More S. Sudanese refugees flee into Sudan: UNHCR

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South Sudanese refugees in White Nile State receive humanitarian assistance on 27 February 2017 (SUNA photo)
June 17, 2017 (KHARTOUM) – South Sudanese refugees have continued to flee into neighbouring Sudan, seeking safety in the country it seceded from five years ago.

As of 31 May, the refugee population in South Sudan stood at 272,935 individuals, consisting of 65,781 households spread in 21 different locations across South Sudan, the U.N refugee agency (UNHCR), said.

In April, South Sudan received 1,493 new arrivals mainly from Sudan’s South Kordofan, and registered 2,397 new born babies mainly from Sudan’s South Kordofan region. 52% of the refugees are female, with women and children representing 82% of the total population.

The Sudanese refugee population remains the largest at 251,767 individuals (92%) followed by Democratic Republic of Congo (DRC) 14,541 individuals (5%), Ethiopia 4,739 individuals (2%) and Central African Republic (CAR)1,853 (1%). The majority (90%) of these refugees are hosted in South Sudan’s Upper Nile and Unity regions.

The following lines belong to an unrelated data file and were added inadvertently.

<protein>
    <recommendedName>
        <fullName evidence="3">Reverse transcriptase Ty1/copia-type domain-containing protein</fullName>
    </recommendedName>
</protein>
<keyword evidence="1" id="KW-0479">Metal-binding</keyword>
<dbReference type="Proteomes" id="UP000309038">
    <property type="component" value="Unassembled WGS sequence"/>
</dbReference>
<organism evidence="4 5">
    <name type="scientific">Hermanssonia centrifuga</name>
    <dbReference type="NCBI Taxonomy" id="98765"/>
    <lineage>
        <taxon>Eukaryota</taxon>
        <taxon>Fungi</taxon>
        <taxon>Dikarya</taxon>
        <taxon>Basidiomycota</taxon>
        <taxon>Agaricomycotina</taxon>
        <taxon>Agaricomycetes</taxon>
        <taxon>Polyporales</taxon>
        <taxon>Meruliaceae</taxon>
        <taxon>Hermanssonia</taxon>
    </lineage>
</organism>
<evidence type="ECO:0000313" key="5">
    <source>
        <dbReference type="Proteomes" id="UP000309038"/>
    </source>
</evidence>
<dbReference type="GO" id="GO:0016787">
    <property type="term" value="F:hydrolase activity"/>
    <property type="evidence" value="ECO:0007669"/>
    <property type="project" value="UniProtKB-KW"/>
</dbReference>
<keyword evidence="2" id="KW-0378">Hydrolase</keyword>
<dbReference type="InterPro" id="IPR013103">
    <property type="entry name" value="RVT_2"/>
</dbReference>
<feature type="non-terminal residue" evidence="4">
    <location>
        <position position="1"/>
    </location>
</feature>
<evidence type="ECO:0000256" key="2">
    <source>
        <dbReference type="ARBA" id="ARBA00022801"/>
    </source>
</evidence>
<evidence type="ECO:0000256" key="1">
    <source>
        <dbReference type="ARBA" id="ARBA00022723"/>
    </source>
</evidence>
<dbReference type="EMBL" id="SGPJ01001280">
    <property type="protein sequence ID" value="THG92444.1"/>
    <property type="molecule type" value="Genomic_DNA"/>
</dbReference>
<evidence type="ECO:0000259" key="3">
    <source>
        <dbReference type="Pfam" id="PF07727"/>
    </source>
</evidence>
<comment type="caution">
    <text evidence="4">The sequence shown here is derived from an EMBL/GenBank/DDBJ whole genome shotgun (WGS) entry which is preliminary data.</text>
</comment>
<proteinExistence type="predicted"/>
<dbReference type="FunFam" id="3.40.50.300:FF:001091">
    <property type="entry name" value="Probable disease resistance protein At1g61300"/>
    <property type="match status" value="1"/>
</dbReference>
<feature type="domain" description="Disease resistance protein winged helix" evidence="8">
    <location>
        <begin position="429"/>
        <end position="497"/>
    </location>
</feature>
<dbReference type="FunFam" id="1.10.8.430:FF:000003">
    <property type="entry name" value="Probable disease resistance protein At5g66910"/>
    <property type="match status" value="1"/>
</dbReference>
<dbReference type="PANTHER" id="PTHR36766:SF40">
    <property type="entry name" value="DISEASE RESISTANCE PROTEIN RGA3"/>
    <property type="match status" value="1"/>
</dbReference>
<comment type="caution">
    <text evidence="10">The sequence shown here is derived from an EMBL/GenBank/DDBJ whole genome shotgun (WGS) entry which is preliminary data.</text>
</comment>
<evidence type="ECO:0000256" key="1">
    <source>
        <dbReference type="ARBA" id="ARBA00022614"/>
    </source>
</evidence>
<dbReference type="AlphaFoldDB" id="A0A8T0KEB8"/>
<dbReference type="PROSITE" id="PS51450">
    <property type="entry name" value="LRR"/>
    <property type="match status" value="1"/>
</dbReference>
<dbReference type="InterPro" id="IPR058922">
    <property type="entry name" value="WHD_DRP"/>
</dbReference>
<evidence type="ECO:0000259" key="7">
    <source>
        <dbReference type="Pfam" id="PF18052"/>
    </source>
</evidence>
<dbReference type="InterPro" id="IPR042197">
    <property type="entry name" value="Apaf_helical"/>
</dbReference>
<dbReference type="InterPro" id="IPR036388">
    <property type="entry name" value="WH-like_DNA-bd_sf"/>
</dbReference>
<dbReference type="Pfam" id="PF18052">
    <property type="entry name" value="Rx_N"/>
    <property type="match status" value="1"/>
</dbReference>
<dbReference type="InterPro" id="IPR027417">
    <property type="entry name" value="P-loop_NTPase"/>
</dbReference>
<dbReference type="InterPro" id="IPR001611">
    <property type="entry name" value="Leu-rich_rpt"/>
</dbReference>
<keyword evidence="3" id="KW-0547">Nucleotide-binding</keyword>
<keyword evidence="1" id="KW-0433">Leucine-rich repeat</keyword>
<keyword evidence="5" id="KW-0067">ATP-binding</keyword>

More than 375,000 South Sudanese — nearly 90% of them women and children — have fled to Sudan since the outbreak of civil war in 2013. Only Uganda, with 883,000 registered arrivals, hosts more South Sudanese refugees than does Sudan.

Some 23,000 South Sudanese, according to UNHCR crossed into Sudan last month, bringing the total so far this year to 108,000.

The UN estimates that up to 50,000 additional South Sudanese could flee to Sudan in the next month as fighting and hunger intensify in areas near the border.

The U.N lacks the resources needed to respond adequately to this mass exodus. A plea for $167 million to care for South Sudan refugees in Sudan is less than 10% funded.

The Khartoum-based Sudan government has been cooperating with efforts to assist refugees from the territory it formerly ruled. Sudanese authorities have also agreed to open three “humanitarian corridors” into South Sudan to enable food and other aid to reach vulnerable civilians more quickly.

(ST)